I sat in the morning hush on a roof that oversaw old brown roofs and new red, green and blue ones farther on. Pigeons strutted about importantly on the roof to my left and four others strutted more importantly on the roof to my right, as if of a higher faction, deciding pigeon matters, flying off to investigate roofs and converging again. Together we oversaw all that was below and beyond us. On the horizon, it seemed the buildings faded into trees and the trees faded into the blue sky with clouds rippled across it. The decorous clouds reminded one of Martian sands, troubled only by the wind and devoid of desecrating human footprints. The sun did not peek from behind the clouds till the four pigeons had completed their rounds and converged again on the roof to my right. Then they strutted impatiently and only the brown roof below us concerned them. The littered brown roof sat flatly on the small rectangular house that sheltered the fat Yoruba woman and her many fatherless children. She sold pap made from oka baba and fed these birds in an effort to woo them. One whose man will not stay by her side woos birds to adorn her roof. When she throws the seeds on the floor, her chickens and the pigeons are drawn into a fight, gobbling food while pecking one another angrily. I wondered for a bit, whether her man was drawn into such fights with other men till he left, unwilling to compete for the love of a woman rightfully his.

The serenity did nothing to ease my troubles. In front of me on the ledge I placed a knife and a small worn notebook. I had bought this notebook as a graduation gift to myself, to contain the blueprints of my achievements to come and all ideas worth pursuing. I could not bring myself to open this notebook but I knew what was written on the first page. Success is never final and failure is never fatal, it is the courage to continue that counts. How the words mocked me! I turned away in shame like an atole turns from his mother. I despised him for his truth that forced this choice upon me. I recited words I wished he could hear.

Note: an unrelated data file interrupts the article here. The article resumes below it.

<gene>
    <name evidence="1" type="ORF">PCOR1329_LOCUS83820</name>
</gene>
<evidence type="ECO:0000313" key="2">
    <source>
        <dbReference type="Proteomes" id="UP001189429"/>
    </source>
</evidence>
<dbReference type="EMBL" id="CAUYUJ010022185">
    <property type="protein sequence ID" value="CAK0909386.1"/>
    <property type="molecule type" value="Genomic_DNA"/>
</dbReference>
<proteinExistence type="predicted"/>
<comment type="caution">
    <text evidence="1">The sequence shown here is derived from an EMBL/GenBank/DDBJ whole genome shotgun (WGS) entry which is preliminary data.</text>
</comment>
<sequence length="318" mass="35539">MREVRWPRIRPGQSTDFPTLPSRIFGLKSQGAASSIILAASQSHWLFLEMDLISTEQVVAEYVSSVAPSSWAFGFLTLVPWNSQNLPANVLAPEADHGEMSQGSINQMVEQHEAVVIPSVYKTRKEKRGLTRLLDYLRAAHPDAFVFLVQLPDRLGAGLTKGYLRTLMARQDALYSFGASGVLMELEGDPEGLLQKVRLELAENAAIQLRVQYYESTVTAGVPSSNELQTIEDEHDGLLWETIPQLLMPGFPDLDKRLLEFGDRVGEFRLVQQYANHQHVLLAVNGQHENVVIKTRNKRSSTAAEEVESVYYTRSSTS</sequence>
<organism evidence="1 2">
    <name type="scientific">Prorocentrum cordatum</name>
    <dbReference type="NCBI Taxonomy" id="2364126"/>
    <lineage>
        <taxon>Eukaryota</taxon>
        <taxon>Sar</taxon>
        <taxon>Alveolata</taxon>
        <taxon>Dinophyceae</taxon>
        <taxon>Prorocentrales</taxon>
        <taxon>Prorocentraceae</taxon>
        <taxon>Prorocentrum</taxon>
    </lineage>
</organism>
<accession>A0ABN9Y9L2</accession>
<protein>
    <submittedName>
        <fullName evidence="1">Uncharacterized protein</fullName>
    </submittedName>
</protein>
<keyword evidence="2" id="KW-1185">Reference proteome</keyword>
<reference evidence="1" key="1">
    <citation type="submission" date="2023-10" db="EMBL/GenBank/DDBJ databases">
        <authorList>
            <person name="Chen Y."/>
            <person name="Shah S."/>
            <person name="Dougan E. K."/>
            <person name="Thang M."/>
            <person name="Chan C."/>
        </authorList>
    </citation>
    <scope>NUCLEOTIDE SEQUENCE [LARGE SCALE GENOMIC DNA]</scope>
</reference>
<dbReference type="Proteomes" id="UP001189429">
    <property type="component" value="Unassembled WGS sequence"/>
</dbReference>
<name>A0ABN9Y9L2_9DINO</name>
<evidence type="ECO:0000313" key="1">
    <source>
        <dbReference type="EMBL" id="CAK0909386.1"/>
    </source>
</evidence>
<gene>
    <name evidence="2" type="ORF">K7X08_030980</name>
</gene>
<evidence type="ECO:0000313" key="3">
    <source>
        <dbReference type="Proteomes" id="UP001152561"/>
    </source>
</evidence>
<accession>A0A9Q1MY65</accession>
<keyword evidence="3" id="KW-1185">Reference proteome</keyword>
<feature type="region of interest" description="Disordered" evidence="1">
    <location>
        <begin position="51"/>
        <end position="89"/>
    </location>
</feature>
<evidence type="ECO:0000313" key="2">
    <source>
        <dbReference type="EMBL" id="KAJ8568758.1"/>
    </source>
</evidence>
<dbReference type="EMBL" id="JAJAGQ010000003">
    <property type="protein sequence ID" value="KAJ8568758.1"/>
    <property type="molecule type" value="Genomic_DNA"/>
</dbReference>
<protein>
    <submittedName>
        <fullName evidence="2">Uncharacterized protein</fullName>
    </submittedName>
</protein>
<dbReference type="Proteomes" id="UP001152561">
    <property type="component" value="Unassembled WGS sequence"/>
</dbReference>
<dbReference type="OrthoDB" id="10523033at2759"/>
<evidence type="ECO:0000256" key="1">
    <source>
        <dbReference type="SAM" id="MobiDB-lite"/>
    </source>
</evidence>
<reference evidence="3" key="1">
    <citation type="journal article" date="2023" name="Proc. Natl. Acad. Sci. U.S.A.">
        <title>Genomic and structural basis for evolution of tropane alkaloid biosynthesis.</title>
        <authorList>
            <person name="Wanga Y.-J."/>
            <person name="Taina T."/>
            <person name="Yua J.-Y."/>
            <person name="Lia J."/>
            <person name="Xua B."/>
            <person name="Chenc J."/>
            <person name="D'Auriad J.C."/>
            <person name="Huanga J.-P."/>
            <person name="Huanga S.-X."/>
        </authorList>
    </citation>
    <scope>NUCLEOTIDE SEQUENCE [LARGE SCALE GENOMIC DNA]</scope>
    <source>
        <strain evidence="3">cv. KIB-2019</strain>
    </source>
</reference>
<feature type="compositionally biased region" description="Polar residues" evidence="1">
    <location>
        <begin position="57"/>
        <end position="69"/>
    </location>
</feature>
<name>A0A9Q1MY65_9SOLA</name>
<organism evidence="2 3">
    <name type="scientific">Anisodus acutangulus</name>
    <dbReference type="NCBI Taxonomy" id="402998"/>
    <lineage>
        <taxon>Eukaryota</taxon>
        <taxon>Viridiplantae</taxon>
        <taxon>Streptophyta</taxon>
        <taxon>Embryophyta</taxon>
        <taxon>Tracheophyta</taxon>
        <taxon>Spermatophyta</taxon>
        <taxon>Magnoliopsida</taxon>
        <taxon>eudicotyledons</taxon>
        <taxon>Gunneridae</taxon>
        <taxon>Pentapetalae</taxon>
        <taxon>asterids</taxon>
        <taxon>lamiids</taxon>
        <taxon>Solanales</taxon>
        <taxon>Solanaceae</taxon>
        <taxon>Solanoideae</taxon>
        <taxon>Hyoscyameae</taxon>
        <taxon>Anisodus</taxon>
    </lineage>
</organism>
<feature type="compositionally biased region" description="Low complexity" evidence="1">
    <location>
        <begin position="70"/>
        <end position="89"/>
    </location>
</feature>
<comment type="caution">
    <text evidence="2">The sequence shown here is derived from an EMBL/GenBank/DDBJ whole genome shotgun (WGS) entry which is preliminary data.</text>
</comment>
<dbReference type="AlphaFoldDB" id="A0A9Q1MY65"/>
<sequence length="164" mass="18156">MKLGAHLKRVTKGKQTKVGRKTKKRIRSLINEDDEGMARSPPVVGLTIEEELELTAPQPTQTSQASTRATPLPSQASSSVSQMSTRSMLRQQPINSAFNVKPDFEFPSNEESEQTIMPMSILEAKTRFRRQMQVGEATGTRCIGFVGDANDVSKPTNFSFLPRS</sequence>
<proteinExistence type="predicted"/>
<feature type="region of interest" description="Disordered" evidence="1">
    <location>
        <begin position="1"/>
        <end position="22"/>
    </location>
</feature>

“In these words, my soul’s entirety I do outpour. Between these lines lay my uncertainties unclothed. Much is to be said with little words yet a lot is to be left unsaid in faith that you see.  

“I have heard of a man’s heart in slumber, afraid to love but does a man’s soul slumber, afraid to soar? I have heard caged birds sing forlorn songs of aloneness but do birds set free sing songs of the caged bird?

“Is it the words of a prophet spurred on? Is it an ancient raven’s only stock and store? Do the chords that soothed the weary soul of a king awaken the slumbering conqueror in a man yet ordinary?

“The world is to be mine but I find myself struggling through an emptiness.”

The slumbering conqueror in a man yet ordinary. Those words never left me since I first discovered prose poetry. My choice was made so I turned around and picked up the knife. I cut myself and felt the blood rush to where my flesh opened up. I closed my eyes and embraced the pain. As the pain coursed through me, I finally found the strength to open up the book and I let the blood trickle from my fist onto the first page. The sun looked on, the sole witness, as I muttered to myself: the world is to be mine, the world is to be mine…

3 thoughts on “Adelaide

  1. Reading this again and it is incredible how moving this piece is. The sadness of it sits on me like a weight I can’t see. Well done ‘Laolu.

    Liked by 1 person

  2. Munachim Chukwuma December 30, 2018 — 12:11 am

    Wow, the way you write is a force all by itself, the story another thing entirely.

    Liked by 1 person